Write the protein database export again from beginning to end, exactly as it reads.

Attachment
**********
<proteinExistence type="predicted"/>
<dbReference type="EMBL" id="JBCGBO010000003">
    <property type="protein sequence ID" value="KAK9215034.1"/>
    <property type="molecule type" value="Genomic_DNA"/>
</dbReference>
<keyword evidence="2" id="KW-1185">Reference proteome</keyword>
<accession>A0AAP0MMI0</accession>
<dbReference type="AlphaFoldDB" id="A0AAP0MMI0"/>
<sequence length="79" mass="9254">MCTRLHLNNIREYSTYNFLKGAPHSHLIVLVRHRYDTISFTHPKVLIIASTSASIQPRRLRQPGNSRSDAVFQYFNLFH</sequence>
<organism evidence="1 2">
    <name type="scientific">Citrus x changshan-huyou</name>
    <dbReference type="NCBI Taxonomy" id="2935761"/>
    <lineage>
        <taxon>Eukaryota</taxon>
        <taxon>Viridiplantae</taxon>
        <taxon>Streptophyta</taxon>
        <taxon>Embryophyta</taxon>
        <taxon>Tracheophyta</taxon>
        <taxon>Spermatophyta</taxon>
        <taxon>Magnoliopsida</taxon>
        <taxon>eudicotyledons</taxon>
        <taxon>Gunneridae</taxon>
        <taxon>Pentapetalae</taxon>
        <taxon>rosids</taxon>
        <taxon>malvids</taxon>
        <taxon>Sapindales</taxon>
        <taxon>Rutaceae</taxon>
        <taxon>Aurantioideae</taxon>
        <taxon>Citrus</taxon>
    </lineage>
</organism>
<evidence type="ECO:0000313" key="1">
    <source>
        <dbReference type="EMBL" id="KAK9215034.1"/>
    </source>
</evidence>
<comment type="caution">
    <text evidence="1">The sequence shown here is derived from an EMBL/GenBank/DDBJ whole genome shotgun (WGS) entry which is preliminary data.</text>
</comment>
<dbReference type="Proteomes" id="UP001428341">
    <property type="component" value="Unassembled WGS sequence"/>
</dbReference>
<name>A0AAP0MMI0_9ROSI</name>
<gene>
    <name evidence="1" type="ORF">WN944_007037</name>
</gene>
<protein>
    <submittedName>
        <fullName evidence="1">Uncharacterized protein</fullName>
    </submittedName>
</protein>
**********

<proteinExistence type="predicted"/>
<dbReference type="EMBL" id="JBCGBO010000003">
    <property type="protein sequence ID" value="KAK9215034.1"/>
    <property type="molecule type" value="Genomic_DNA"/>
</dbReference>
<keyword evidence="2" id="KW-1185">Reference proteome</keyword>
<accession>A0AAP0MMI0</accession>
<dbReference type="AlphaFoldDB" id="A0AAP0MMI0"/>
<sequence length="79" mass="9254">MCTRLHLNNIREYSTYNFLKGAPHSHLIVLVRHRYDTISFTHPKVLIIASTSASIQPRRLRQPGNSRSDAVFQYFNLFH</sequence>
<organism evidence="1 2">
    <name type="scientific">Citrus x changshan-huyou</name>
    <dbReference type="NCBI Taxonomy" id="2935761"/>
    <lineage>
        <taxon>Eukaryota</taxon>
        <taxon>Viridiplantae</taxon>
        <taxon>Streptophyta</taxon>
        <taxon>Embryophyta</taxon>
        <taxon>Tracheophyta</taxon>
        <taxon>Spermatophyta</taxon>
        <taxon>Magnoliopsida</taxon>
        <taxon>eudicotyledons</taxon>
        <taxon>Gunneridae</taxon>
        <taxon>Pentapetalae</taxon>
        <taxon>rosids</taxon>
        <taxon>malvids</taxon>
        <taxon>Sapindales</taxon>
        <taxon>Rutaceae</taxon>
        <taxon>Aurantioideae</taxon>
        <taxon>Citrus</taxon>
    </lineage>
</organism>
<evidence type="ECO:0000313" key="1">
    <source>
        <dbReference type="EMBL" id="KAK9215034.1"/>
    </source>
</evidence>
<comment type="caution">
    <text evidence="1">The sequence shown here is derived from an EMBL/GenBank/DDBJ whole genome shotgun (WGS) entry which is preliminary data.</text>
</comment>
<dbReference type="Proteomes" id="UP001428341">
    <property type="component" value="Unassembled WGS sequence"/>
</dbReference>
<name>A0AAP0MMI0_9ROSI</name>
<gene>
    <name evidence="1" type="ORF">WN944_007037</name>
</gene>
<protein>
    <submittedName>
        <fullName evidence="1">Uncharacterized protein</fullName>
    </submittedName>
</protein>